Thanks to reader Eric on this fine guest review of these two Jerusalem Bibles.
So, I’ve been seeing something called the thin paper edition (hereafter referred to as the TPE) on E-Bay and been curious as to how it would compare to Big Red. I’ve thrown a few bids around and been outbid every time, so apparently I’m not the only one who likes the idea of a thinner version of Big Red. Well, as luck would have it, I found a seller on AbeBooks who had a copy still in the box, which was aggressively priced (i.e., so inexpensive that I almost felt guilty buying it, and using a 10% off coupon code to make it even more affordable… ALMOST). Well, it arrived yesterday and Tim said he would love to have a compare/contrast between the two editions.
First, the outside….
The cover is what the box calls ‘flexible binding.’ What it feels like to me is a textured cardboard that’s meant to look like leather. The feel on the hand is underwhelming – Big Red’s cloth hardback feels nicer on the skin. BUT, the fact that the TPE is about half as thick as Big Red, the weight savings and being able to comfortably wrap my hands around the spine, more than makes up for the lame cover material. The cover does flex, and there is a definite flex mark along the spine. Page edges are gilded and it comes with a ribbon marker. Other than the cover material, win-win all the way around. This would be a prime candidate for a Leonard’s rebind to something nice (Love, are you reading this? Leonard’s gift certificates make wonderful Christmas gifts… hint hint).
Now, the inside….
The paper is thinner, with significantly more ghosting on the TPE than Big Red. Also, it has a less-than-smooth feel that more recent bible papers have. I don’t know if it’s related to the thinness or just age, but it is something that makes me want to tread slowly when turning its pages. The thickness feels to me similar to the paper that comes on the Oxford compacts or the Little Rock Study Bible hardback (just not as smooth). While the ghosting is much more noticeable, it is no worse than the Darton Longman Todd Popular Edition of the Jerusalem Bible I also have (as a traveling/casual reading copy). Contents are identical between Big Red and the TPE, right down to the page numbers.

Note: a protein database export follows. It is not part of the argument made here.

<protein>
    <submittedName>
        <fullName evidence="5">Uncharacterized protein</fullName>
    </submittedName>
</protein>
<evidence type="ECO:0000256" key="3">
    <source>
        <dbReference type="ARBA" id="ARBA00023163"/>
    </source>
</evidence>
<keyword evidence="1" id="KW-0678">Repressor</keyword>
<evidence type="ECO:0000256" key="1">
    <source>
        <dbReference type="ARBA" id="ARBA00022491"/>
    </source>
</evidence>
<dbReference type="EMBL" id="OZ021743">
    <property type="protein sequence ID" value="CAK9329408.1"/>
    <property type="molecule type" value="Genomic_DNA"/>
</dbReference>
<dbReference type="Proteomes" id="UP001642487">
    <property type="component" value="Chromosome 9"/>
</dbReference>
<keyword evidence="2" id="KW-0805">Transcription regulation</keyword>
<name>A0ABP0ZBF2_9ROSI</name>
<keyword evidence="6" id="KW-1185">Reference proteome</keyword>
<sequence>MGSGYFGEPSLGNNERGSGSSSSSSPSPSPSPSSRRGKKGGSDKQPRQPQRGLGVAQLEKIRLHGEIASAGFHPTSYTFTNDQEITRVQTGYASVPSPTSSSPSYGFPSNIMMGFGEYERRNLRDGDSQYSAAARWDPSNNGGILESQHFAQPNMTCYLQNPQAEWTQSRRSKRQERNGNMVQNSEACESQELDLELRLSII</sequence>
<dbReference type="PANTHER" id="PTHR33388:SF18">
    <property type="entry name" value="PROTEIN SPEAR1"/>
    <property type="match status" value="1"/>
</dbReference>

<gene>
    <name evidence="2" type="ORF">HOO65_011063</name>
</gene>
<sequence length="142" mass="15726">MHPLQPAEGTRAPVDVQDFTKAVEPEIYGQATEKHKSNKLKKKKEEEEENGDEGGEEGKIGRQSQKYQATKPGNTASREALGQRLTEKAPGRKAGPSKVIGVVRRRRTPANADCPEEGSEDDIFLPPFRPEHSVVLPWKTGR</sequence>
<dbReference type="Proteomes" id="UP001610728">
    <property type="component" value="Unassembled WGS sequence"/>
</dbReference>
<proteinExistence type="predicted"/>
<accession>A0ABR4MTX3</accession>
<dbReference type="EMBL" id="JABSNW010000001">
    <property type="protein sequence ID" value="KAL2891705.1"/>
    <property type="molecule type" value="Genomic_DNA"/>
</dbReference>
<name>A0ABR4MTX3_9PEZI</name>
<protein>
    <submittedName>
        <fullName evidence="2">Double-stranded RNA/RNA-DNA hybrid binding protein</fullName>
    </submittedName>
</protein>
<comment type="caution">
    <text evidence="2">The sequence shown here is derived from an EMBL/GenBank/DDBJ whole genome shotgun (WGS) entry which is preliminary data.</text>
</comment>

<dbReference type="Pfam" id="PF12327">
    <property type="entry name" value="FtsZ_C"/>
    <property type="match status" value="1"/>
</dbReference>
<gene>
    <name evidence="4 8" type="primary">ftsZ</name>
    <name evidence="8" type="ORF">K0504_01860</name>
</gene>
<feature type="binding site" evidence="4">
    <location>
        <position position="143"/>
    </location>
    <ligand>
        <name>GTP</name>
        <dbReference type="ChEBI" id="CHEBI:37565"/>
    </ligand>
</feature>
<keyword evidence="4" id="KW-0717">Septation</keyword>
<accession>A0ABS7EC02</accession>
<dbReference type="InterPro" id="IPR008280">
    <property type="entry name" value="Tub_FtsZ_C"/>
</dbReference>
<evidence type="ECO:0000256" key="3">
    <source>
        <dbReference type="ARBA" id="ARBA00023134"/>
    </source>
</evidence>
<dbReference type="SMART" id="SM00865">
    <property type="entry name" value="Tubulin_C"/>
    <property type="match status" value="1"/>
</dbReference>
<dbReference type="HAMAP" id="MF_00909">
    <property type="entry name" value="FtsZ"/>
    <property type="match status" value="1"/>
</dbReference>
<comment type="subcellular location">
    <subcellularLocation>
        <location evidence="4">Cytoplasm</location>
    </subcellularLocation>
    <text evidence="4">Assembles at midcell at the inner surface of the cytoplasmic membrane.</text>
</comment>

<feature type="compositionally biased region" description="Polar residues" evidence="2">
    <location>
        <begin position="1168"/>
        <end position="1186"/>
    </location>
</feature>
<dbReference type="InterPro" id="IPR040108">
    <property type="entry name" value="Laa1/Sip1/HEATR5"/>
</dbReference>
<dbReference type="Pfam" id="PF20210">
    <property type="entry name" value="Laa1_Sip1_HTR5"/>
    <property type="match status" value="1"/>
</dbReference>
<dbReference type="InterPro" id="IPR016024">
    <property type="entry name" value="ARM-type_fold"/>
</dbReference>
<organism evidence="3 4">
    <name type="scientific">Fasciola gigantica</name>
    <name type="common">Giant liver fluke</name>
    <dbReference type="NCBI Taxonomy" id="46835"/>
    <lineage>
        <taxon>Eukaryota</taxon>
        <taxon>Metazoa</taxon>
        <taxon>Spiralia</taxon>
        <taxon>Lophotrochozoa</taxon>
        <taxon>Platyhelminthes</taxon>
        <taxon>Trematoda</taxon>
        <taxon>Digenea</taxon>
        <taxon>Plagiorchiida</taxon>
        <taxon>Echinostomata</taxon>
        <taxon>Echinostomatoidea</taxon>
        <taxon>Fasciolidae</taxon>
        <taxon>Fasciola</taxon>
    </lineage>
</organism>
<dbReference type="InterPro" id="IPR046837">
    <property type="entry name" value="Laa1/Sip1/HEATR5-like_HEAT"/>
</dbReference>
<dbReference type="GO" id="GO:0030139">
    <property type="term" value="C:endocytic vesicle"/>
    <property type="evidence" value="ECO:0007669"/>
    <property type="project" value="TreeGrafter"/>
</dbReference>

So, to summarize some thoughts here….
If you want to get ready for the ‘gun show’ but not hit the weights, get Big Red.
If you want to be able to hold your Jerusalem Bible comfortably in one hand, yet still have all the notes, get the TPE.
Of course, if you just want the text of the Jerusalem Bible that can be comfortably held in one hand and don’t care about all the notes, just get the Doubleday Reader’s/DLT Popular Edition.
For me? I’m keeping the thin paper edition (and trying to treat it gently until I can save up some cash and get it rebound). I’ll probably keep the DLT Popular Edition I have for awhile (besides, the resale value on them stink on E-Bay) and maybe let my kids use it as a starter Bible. But, after a wonderful journey with Big Red, it’s going to go online and hopefully travel somewhere in the USA to another reader who would like a good copy of the full Jerusalem Bible and nice biceps to boot.